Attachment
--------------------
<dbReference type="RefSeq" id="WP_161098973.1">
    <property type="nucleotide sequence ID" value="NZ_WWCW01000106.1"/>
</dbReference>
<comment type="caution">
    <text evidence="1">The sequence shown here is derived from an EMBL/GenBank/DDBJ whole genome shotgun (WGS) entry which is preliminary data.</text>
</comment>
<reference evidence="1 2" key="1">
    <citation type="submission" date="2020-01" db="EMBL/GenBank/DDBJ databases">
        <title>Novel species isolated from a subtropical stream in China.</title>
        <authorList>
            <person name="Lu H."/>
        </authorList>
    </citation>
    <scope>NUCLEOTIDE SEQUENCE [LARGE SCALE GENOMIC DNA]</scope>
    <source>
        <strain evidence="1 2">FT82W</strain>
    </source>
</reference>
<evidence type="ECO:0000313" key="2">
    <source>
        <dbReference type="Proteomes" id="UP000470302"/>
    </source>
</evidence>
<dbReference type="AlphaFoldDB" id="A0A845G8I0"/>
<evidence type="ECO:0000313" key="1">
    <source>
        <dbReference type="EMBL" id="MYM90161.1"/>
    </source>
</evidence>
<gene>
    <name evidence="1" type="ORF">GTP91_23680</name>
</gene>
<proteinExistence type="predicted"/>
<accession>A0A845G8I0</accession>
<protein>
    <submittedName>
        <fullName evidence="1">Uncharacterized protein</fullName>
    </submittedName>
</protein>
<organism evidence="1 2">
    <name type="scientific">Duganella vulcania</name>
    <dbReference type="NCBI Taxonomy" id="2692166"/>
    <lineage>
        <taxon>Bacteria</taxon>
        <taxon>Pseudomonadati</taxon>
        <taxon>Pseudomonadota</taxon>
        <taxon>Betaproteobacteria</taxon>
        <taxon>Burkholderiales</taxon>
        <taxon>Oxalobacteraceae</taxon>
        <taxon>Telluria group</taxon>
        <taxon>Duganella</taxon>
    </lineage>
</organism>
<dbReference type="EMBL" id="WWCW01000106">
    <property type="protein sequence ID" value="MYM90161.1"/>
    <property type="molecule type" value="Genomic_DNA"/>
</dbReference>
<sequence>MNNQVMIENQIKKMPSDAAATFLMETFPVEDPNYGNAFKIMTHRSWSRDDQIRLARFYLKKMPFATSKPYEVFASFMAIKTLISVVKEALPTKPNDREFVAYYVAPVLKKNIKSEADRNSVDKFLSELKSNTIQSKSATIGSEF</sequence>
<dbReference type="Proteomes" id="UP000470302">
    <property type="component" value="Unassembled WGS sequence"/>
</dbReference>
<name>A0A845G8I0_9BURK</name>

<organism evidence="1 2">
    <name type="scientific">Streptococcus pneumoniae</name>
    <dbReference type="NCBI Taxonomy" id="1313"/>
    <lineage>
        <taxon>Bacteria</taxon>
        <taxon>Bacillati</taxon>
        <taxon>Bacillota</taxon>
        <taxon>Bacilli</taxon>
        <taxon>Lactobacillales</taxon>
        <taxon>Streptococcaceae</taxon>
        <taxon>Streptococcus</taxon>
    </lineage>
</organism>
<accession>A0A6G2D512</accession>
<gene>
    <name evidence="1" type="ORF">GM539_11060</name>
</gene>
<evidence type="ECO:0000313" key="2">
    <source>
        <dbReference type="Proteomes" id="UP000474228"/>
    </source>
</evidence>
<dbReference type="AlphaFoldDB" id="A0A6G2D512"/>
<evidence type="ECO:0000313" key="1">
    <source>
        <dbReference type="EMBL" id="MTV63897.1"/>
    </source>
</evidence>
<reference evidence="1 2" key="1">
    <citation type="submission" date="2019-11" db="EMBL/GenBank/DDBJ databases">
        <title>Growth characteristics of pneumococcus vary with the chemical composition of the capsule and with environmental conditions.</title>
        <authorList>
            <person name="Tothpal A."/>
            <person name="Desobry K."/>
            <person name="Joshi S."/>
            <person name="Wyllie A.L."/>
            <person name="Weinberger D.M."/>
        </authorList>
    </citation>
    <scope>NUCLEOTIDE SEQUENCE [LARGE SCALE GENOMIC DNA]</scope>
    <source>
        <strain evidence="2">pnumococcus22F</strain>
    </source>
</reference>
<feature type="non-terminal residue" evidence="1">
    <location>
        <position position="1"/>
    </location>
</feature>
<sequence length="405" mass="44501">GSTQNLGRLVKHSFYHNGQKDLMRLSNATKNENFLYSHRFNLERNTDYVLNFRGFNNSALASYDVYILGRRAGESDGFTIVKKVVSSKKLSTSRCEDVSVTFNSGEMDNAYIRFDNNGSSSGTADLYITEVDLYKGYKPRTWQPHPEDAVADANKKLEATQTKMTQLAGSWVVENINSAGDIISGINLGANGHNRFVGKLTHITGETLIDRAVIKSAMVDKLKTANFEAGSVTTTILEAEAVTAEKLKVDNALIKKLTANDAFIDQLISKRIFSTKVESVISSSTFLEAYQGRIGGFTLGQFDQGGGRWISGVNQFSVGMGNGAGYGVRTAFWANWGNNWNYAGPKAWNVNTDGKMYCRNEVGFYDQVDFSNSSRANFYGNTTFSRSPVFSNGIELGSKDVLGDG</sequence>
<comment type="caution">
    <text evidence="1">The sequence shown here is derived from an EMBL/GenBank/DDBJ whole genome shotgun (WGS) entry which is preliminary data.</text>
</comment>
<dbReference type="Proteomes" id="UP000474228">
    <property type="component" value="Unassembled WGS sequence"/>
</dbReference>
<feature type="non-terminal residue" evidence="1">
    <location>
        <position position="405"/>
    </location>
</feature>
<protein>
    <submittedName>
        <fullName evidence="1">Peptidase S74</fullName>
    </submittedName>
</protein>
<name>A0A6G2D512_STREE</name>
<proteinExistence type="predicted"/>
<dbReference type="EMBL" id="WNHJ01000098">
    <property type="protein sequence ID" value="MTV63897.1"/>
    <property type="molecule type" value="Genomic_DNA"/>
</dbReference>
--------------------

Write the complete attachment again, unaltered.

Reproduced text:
<dbReference type="RefSeq" id="WP_161098973.1">
    <property type="nucleotide sequence ID" value="NZ_WWCW01000106.1"/>
</dbReference>
<comment type="caution">
    <text evidence="1">The sequence shown here is derived from an EMBL/GenBank/DDBJ whole genome shotgun (WGS) entry which is preliminary data.</text>
</comment>
<reference evidence="1 2" key="1">
    <citation type="submission" date="2020-01" db="EMBL/GenBank/DDBJ databases">
        <title>Novel species isolated from a subtropical stream in China.</title>
        <authorList>
            <person name="Lu H."/>
        </authorList>
    </citation>
    <scope>NUCLEOTIDE SEQUENCE [LARGE SCALE GENOMIC DNA]</scope>
    <source>
        <strain evidence="1 2">FT82W</strain>
    </source>
</reference>
<evidence type="ECO:0000313" key="2">
    <source>
        <dbReference type="Proteomes" id="UP000470302"/>
    </source>
</evidence>
<dbReference type="AlphaFoldDB" id="A0A845G8I0"/>
<evidence type="ECO:0000313" key="1">
    <source>
        <dbReference type="EMBL" id="MYM90161.1"/>
    </source>
</evidence>
<gene>
    <name evidence="1" type="ORF">GTP91_23680</name>
</gene>
<proteinExistence type="predicted"/>
<accession>A0A845G8I0</accession>
<protein>
    <submittedName>
        <fullName evidence="1">Uncharacterized protein</fullName>
    </submittedName>
</protein>
<organism evidence="1 2">
    <name type="scientific">Duganella vulcania</name>
    <dbReference type="NCBI Taxonomy" id="2692166"/>
    <lineage>
        <taxon>Bacteria</taxon>
        <taxon>Pseudomonadati</taxon>
        <taxon>Pseudomonadota</taxon>
        <taxon>Betaproteobacteria</taxon>
        <taxon>Burkholderiales</taxon>
        <taxon>Oxalobacteraceae</taxon>
        <taxon>Telluria group</taxon>
        <taxon>Duganella</taxon>
    </lineage>
</organism>
<dbReference type="EMBL" id="WWCW01000106">
    <property type="protein sequence ID" value="MYM90161.1"/>
    <property type="molecule type" value="Genomic_DNA"/>
</dbReference>
<sequence>MNNQVMIENQIKKMPSDAAATFLMETFPVEDPNYGNAFKIMTHRSWSRDDQIRLARFYLKKMPFATSKPYEVFASFMAIKTLISVVKEALPTKPNDREFVAYYVAPVLKKNIKSEADRNSVDKFLSELKSNTIQSKSATIGSEF</sequence>
<dbReference type="Proteomes" id="UP000470302">
    <property type="component" value="Unassembled WGS sequence"/>
</dbReference>
<name>A0A845G8I0_9BURK</name>

<organism evidence="1 2">
    <name type="scientific">Streptococcus pneumoniae</name>
    <dbReference type="NCBI Taxonomy" id="1313"/>
    <lineage>
        <taxon>Bacteria</taxon>
        <taxon>Bacillati</taxon>
        <taxon>Bacillota</taxon>
        <taxon>Bacilli</taxon>
        <taxon>Lactobacillales</taxon>
        <taxon>Streptococcaceae</taxon>
        <taxon>Streptococcus</taxon>
    </lineage>
</organism>
<accession>A0A6G2D512</accession>
<gene>
    <name evidence="1" type="ORF">GM539_11060</name>
</gene>
<evidence type="ECO:0000313" key="2">
    <source>
        <dbReference type="Proteomes" id="UP000474228"/>
    </source>
</evidence>
<dbReference type="AlphaFoldDB" id="A0A6G2D512"/>
<evidence type="ECO:0000313" key="1">
    <source>
        <dbReference type="EMBL" id="MTV63897.1"/>
    </source>
</evidence>
<reference evidence="1 2" key="1">
    <citation type="submission" date="2019-11" db="EMBL/GenBank/DDBJ databases">
        <title>Growth characteristics of pneumococcus vary with the chemical composition of the capsule and with environmental conditions.</title>
        <authorList>
            <person name="Tothpal A."/>
            <person name="Desobry K."/>
            <person name="Joshi S."/>
            <person name="Wyllie A.L."/>
            <person name="Weinberger D.M."/>
        </authorList>
    </citation>
    <scope>NUCLEOTIDE SEQUENCE [LARGE SCALE GENOMIC DNA]</scope>
    <source>
        <strain evidence="2">pnumococcus22F</strain>
    </source>
</reference>
<feature type="non-terminal residue" evidence="1">
    <location>
        <position position="1"/>
    </location>
</feature>
<sequence length="405" mass="44501">GSTQNLGRLVKHSFYHNGQKDLMRLSNATKNENFLYSHRFNLERNTDYVLNFRGFNNSALASYDVYILGRRAGESDGFTIVKKVVSSKKLSTSRCEDVSVTFNSGEMDNAYIRFDNNGSSSGTADLYITEVDLYKGYKPRTWQPHPEDAVADANKKLEATQTKMTQLAGSWVVENINSAGDIISGINLGANGHNRFVGKLTHITGETLIDRAVIKSAMVDKLKTANFEAGSVTTTILEAEAVTAEKLKVDNALIKKLTANDAFIDQLISKRIFSTKVESVISSSTFLEAYQGRIGGFTLGQFDQGGGRWISGVNQFSVGMGNGAGYGVRTAFWANWGNNWNYAGPKAWNVNTDGKMYCRNEVGFYDQVDFSNSSRANFYGNTTFSRSPVFSNGIELGSKDVLGDG</sequence>
<comment type="caution">
    <text evidence="1">The sequence shown here is derived from an EMBL/GenBank/DDBJ whole genome shotgun (WGS) entry which is preliminary data.</text>
</comment>
<dbReference type="Proteomes" id="UP000474228">
    <property type="component" value="Unassembled WGS sequence"/>
</dbReference>
<feature type="non-terminal residue" evidence="1">
    <location>
        <position position="405"/>
    </location>
</feature>
<protein>
    <submittedName>
        <fullName evidence="1">Peptidase S74</fullName>
    </submittedName>
</protein>
<name>A0A6G2D512_STREE</name>
<proteinExistence type="predicted"/>
<dbReference type="EMBL" id="WNHJ01000098">
    <property type="protein sequence ID" value="MTV63897.1"/>
    <property type="molecule type" value="Genomic_DNA"/>
</dbReference>